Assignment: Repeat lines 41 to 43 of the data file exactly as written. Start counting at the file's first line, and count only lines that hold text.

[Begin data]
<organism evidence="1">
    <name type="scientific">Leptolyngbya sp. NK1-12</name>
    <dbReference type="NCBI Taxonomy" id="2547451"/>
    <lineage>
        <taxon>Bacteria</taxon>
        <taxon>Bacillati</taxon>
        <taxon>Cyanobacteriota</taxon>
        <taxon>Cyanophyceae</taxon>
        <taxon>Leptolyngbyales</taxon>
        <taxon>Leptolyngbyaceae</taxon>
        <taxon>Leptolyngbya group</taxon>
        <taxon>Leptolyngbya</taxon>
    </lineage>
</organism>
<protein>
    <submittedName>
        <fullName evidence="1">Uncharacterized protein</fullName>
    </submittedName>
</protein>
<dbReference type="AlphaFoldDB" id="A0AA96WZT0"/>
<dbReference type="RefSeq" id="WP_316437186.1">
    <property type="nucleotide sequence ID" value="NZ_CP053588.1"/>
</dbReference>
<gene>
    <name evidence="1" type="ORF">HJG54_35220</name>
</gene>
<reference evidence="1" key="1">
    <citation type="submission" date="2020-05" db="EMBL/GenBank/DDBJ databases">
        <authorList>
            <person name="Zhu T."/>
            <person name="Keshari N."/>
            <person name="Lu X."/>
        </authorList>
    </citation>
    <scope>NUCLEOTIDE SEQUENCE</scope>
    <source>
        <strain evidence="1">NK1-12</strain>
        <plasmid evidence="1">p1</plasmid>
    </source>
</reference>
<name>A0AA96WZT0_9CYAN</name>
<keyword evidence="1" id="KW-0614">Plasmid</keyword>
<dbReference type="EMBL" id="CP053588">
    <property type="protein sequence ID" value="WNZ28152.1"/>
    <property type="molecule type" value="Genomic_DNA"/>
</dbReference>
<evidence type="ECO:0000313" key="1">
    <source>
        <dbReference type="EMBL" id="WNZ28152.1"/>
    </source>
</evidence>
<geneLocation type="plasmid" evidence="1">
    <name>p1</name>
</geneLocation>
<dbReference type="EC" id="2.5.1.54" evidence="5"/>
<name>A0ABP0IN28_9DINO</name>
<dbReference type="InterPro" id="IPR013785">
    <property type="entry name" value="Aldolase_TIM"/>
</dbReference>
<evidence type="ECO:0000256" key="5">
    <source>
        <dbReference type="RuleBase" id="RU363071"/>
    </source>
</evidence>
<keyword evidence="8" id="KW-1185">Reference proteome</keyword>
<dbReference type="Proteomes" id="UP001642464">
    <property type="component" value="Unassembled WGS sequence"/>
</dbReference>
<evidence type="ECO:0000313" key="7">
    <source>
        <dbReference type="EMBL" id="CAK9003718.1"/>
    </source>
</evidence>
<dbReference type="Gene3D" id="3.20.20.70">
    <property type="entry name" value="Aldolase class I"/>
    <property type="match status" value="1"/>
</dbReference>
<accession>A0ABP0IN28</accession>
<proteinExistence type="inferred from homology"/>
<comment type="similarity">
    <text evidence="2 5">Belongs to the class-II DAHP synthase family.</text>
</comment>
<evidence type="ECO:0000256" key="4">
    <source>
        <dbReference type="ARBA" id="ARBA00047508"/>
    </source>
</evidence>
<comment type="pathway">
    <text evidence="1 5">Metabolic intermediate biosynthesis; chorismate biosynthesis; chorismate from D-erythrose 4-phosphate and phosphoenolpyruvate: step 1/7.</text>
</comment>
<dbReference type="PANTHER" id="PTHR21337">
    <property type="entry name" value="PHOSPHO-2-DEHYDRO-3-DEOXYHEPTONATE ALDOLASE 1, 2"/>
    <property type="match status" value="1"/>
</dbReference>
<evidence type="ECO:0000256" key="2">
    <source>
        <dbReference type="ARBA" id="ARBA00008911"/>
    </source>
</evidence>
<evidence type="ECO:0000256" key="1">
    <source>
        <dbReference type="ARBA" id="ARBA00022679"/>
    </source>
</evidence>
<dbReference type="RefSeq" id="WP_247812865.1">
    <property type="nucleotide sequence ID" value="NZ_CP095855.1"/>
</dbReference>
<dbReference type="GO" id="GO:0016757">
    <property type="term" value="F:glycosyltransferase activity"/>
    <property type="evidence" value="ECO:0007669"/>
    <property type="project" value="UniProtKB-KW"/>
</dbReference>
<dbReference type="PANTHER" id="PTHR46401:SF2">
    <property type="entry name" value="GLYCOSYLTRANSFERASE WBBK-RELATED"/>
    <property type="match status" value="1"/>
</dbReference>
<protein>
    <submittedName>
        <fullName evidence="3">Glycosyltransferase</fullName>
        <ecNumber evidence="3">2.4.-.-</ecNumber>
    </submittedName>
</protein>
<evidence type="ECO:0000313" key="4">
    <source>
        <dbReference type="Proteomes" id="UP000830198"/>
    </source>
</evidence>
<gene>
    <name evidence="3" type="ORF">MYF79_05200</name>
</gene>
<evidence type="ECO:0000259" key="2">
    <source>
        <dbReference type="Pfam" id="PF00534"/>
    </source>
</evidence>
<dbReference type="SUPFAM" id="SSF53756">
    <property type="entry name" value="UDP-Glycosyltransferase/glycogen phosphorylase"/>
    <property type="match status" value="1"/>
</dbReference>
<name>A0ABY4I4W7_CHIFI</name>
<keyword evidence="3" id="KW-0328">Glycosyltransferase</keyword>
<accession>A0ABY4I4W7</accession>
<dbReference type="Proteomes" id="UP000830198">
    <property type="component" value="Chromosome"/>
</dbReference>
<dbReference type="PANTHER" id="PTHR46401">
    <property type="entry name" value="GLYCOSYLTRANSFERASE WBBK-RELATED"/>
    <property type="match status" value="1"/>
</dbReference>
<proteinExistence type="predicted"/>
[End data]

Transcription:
<name>A0AA96WZT0_9CYAN</name>
<keyword evidence="1" id="KW-0614">Plasmid</keyword>
<dbReference type="EMBL" id="CP053588">